► Updated Tiguan SUV revealed
► Torque-vectoring, 319bhp R confirmed
► Sensible 243bhp eHybrid PHEV, too
What is 'the people's car'? Volkswagen says that, in 2020, it's the Tiguan; in 2019 alone, more than 900,000 were built, making it the best-selling car in the entire VW Group. So any update, any change to the formula is a critical moment.
A thoroughly revised Tiguan for 2021 reflects that; the first official pictures show a front end that brings the SUV closer to the rest of the VW family, and tidied up bumpers and trim to keep it fresh from all angles, and a migration to the new brand design and bold badging that's in vogue for so many marques now.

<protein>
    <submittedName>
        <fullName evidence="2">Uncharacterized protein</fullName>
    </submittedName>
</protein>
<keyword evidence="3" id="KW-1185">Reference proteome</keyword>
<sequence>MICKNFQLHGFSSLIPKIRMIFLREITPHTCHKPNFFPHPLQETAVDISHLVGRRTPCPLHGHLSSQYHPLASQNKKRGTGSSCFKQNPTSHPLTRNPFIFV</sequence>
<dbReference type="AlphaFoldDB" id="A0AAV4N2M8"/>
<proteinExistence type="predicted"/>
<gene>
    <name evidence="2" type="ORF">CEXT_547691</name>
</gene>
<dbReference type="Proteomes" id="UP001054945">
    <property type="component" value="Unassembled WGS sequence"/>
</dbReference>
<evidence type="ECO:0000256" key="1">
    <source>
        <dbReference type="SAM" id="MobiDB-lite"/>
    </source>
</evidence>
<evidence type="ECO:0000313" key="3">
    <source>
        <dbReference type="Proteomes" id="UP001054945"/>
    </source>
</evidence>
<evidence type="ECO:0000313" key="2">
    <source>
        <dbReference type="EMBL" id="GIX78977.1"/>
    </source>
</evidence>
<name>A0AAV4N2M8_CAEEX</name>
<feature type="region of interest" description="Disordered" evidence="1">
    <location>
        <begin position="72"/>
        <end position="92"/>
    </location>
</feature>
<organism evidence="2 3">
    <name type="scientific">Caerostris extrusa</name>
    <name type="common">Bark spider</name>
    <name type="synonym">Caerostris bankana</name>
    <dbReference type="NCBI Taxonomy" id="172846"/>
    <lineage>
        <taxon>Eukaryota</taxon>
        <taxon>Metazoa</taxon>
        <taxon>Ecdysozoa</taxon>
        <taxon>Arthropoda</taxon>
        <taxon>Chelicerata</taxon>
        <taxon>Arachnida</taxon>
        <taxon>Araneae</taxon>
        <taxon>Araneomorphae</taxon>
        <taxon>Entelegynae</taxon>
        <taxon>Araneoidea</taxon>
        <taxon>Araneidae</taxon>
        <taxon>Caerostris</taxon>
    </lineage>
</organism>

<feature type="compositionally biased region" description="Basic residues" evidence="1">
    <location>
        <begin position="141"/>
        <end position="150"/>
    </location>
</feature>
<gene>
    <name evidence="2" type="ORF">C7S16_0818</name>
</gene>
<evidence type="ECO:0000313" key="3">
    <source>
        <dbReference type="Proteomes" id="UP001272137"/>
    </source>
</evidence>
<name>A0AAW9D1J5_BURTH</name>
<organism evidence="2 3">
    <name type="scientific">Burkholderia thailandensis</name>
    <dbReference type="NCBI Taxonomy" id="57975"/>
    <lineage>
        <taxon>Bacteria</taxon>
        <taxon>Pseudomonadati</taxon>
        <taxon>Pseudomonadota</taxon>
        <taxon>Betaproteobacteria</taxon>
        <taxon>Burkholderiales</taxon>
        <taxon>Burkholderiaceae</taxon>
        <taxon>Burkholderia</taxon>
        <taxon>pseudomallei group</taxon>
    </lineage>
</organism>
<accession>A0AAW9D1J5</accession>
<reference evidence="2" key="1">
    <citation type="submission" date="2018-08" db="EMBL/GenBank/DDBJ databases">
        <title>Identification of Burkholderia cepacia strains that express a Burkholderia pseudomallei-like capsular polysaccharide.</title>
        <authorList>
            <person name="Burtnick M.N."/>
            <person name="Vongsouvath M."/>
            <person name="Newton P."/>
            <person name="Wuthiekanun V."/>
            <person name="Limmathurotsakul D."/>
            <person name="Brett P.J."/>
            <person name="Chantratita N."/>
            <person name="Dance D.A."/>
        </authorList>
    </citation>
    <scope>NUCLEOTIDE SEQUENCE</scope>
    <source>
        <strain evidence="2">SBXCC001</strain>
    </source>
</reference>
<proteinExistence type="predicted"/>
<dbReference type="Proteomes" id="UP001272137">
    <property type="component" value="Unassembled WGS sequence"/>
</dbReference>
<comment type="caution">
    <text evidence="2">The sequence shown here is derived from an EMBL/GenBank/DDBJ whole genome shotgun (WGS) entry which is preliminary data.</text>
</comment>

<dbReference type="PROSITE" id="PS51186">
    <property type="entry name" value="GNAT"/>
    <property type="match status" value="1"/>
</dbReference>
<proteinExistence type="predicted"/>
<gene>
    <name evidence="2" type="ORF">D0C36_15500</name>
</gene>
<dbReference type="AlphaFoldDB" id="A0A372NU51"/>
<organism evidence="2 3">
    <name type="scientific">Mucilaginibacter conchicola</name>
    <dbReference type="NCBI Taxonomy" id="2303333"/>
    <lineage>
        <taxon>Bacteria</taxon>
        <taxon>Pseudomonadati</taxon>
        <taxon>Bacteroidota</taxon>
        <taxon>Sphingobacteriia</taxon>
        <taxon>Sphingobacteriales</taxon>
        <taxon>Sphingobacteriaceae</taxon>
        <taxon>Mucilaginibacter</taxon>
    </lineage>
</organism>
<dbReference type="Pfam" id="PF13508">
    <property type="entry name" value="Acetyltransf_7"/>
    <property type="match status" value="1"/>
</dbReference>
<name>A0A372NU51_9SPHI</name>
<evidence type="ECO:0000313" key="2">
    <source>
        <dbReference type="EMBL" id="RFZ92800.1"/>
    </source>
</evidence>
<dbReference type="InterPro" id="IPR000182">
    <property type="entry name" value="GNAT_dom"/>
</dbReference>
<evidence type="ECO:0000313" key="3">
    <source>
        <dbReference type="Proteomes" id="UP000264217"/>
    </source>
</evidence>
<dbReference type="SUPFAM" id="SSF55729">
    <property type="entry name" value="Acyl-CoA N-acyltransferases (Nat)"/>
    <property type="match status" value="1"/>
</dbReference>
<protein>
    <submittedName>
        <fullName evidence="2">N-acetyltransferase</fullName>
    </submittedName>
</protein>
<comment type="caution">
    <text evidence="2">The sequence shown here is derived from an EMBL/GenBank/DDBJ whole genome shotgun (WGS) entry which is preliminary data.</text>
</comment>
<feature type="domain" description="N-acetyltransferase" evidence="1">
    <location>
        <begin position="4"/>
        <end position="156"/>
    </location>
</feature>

It isn't just the exterior that's been cleaned up. As you might expect, the powertrains mostly focus on emissions and cleaner motoring, from dual-AdBlue systems (twin-SCR) for reduced NOx to a full plug-in hybrid model (the eHybrid, breaking the GTE nomenclature of other VWs, but retaining a GTE mode).
Hot new Tiguan R, for fast families
There's one powertrain that's new to the Tiguan and not focused on fuel-saving first, and it's in the all-wheel-drive, torque-vectoring, cross-country racing R. That's not to say it isn't green – efficiency is crucial for getting 319bhp from the revised 2.0-litre turbocharged four-cylinder – but there's a Race mode, rather than a prominent Eco one.
Visually, the Tiguan R goes further than the R-line 'sports' appearance package, with 21-inch Estoril alloy wheels, R-specific bumpers and arch extensions, and a rear diffuser. Upgraded dynamic chassis control (DCC) adaptive suspension places it 10mm closer to the ground, with more powerful brakes, featuring 18-inch discs (barely) concealed by the immense wheels providing stopping power to match the expected performance.